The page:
On the Throne in New Jerusalem (2)

Revelation 22:3 says concerning New Jerusalem:

New Jerusalem

Here are more verses about the exalted and enthroned Lamb.

Philippians 2:9-11, “God highly exalted Him [Christ Jesus] and bestowed on Him the name which is above every name, that in the name of Jesus every knee should bow, of those who are in heaven and on earth and under the earth, and every tongue should openly confess that Jesus Christ is Lord to the glory of God the Father.” We confess Jesus Christ is Lord to the glory of God now and in New Jerusalem.

Hebrews 2:7b-8a, “You [God] have crowned Him [Jesus] with glory and honor and have set Him over the works of Your hands; You have subjected all things under His feet. For in subjecting all things to Him, He left nothing unsubject to Him.”

Revelation 1:5, “Jesus Christ, the faithful Witness, the Firstborn of the dead, and the Ruler of the kings of the earth.” If we look at today’s situation with our human understanding, we doubt. But, we should say “amen” to God’s word. Jesus Christ is the Ruler today as He will be in New Jerusalem.

Revelation 17:14, “…the Lamb…is Lord of lords and King of kings…” Revelation 19:16, “He has on His garment and on His thigh a name written, King of Kings And Lord of Lords.”

This wonderful One is on the throne now and will be on the throne in New Jerusalem. In Revelation 22:1 John saw “a river of water of life, bright as crystal, proceeding out of the throne of God and of the Lamb.” This river flows to keep us under His authority and is flowing now as the Spirit which we have received (John 7:37-39). To drink the Spirit now (1 Cor. 12:13) is to have a foretaste of New Jerusalem.

More about the redeeming and enthroned Lamb: Behold the Lamb (1), (2), (3), (4)

On the Throne in New Jerusalem

Revelation 22:3 says concerning New Jerusalem:

New Jerusalem

The verse tells us that God and the Lamb will be on the throne. God on the throne is obvious but for the Lamb, Jesus, the God-man, it is helpful to consider additional verses.

Matthew 28:18 “Jesus came and spoke to them, saying, All authority has been given to Me in heaven and on earth.” Jesus, the Lamb, was given all authority in resurrection.
Acts 2:36, in resurrection, “God has made Him both Lord and Christ, this Jesus whom you have crucified.” Acts 10:36, “Jesus Christ (this One is Lord of all)”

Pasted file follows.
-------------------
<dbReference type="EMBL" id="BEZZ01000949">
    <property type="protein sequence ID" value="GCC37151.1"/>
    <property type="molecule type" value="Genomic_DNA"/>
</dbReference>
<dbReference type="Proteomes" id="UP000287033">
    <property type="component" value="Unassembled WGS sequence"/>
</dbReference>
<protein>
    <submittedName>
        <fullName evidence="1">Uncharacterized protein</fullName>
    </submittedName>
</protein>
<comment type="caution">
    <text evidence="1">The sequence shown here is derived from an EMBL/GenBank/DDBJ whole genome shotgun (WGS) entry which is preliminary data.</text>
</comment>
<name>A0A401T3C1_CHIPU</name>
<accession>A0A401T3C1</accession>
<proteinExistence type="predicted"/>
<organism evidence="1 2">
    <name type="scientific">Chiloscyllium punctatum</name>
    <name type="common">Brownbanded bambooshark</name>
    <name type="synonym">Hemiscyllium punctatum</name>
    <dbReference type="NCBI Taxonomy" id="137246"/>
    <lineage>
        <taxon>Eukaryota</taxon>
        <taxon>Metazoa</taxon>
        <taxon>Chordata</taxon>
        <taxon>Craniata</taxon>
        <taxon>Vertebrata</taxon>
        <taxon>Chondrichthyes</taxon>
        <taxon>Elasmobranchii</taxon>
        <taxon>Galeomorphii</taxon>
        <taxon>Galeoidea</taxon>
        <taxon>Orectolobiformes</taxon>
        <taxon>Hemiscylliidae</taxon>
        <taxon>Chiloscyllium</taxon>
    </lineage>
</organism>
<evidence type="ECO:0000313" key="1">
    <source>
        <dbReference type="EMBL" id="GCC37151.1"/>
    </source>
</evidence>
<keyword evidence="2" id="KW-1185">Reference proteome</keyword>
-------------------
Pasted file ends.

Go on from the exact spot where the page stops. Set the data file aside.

Ephesians 1:19-23 “the might of His [God, the Father of glory] strength, which He caused to operate in Christ in raising Him from the dead and seating Him at His right hand in the heavenlies, far above all rule and authority and power and lordship and every name that is named not only in this age but also in that which is to come; and He subjected all things under His feet and gave Him to be Head over all things to the church, which is His Body”

This portion tells us that God raised Christ from the dead, exalted Him to the heavens, enthroned Him far above all, subjected all things under Him, and gave Him as Head over all. All these steps are to His Body now and to New Jerusalem in eternity.

The Lamb Jesus Christ will be on the throne in New Jerusalem but we should not wait passively. Hebrews 4:16 exhorts us to “come forward with boldness to the throne of grace that we may receive mercy and find grace.”

How can we come to the throne of God and the Lamb, Christ, in heaven while we still live on earth? The secret is our spirit, referred to in v. 12. The very Christ who is sitting on the throne in heaven (Rom. 8:34) is also now in us (Rom. 8:10), that is, in our spirit (2 Tim. 4:22), where the habitation of God is (Eph. 2:22).*

Let us come forward to the throne now on our way to New Jerusalem.

From footnote 1 on Hebrews 4:16 in NT Recovery Version Online.

 

Glory to God Now and in New Jerusalem

Jude 25, ” To the only God our Savior through Jesus Christ our Lord be glory, majesty, might, and authority before all time and now and unto all eternity. Amen.” Because this verse includes “unto all eternity” it is speaking about New Jerusalem.

New JerusalemGod our Savior and Jesus Christ our Lord, who is the Lamb of God, will be on the throne in New Jerusalem (Rev. 22:1, 3). Because God through Jesus Christ is our Savior, we will share New Jerusalem with Him.

Jude 25 speaks of three time periods: “before all time and now and unto all eternity.” The “before” period has passed but we can cooperate with the Triune God now and unto eternity. What God seeks “unto all eternity” He wants to develop in us “now.”

“Glory, majesty, might, and authority” are four characteristics of the Triune God to be developed in us “now” and displayed “unto all eternity.” Glory is the expression in splendor; majesty, the greatness in honor; might, the strength in power; and authority, the power in ruling.*

Whether we understand these four characteristics or not, we know from Jude that God wants them expressed and we should be assured that the development of this expression is “through Jesus Christ.” We can pray simply, Lord, develop these characteristics in me and in the Christians around me.

Since “glory, majesty, might, and authority” will be to God in eternity, they certainly will be to God in New Jerusalem and in the whole new creation.